Celestial mechanics works July 25, 2007Posted by Peter Hornby in astronomy.
The Planetary Society blog, mostly written and researched by the seemingly indefatigable Emily Lakdawalla, is an outstanding resource if you’re interested in what’s happening in our exploration of the Solar System. Emily seems to have everyone in the field of solar system research on her speed-dial list, and serves up the latest authoritative information from all the current and future projects and missions.
I was browsing the blog the other day when I ran across a remarkable image. The image was in a post with the arresting title of “Hey, Moon! Get out of the way of Cassini”, and the point was to demonstrate, in a very graphic way, that this was a situation where our own moon almost got in the way of Cassini’s communication with Earth. The image was generated by a wonderful Solar System simulator, written by David Seal at JPL, which I hadn’t previously been aware of. You can reproduce the image by going to the simulator and asking for the view of Earth as seen from Cassini on 2007 July 16 at 22:00 UTC.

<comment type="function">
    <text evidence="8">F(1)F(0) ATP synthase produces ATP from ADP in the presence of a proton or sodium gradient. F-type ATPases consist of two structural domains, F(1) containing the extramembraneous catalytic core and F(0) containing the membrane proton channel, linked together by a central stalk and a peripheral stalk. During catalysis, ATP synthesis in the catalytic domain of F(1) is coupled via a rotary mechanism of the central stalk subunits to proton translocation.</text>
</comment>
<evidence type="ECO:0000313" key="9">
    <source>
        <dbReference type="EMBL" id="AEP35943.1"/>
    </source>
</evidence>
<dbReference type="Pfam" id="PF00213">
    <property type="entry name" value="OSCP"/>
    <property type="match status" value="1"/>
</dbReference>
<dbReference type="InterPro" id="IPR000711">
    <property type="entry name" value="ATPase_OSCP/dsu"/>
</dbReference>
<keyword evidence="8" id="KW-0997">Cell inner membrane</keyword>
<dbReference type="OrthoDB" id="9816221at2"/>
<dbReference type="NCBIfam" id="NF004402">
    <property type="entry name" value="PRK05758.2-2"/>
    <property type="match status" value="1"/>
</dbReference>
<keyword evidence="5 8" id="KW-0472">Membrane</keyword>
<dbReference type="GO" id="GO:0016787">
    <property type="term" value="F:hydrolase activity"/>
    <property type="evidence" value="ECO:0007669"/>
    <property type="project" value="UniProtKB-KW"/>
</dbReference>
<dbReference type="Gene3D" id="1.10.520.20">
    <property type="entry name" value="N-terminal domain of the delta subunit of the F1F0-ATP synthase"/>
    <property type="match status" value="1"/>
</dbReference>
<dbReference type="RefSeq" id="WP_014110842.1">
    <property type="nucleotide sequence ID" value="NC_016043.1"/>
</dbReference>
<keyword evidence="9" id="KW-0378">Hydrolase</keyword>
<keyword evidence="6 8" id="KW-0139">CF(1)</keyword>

Understandably, Emily’s perspective in her blog entry was that of a space scientist – the pesky moon is obstructing Cassini’s line of sight to Earth. It struck me, though, that if the moon was transiting Earth as seen from Cassini at Saturn, the same celestial geometry should show up on Earth as an occultation of Saturn. And indeed it did. Here’s an image showing the track of the occultation. It turns out that most of the track was over the Pacific in daylight, which means that it wouldn’t have helped the scientists at Goldstone to look out of the window. The image shows the occultation track crossing the South American coast around sunset, shortly after which the Moon and Saturn set.
I can’t quite put my finger on why this gives me a sense of comfort, but it does. Maybe it’s just good to feel reassured that celestial mechanics works.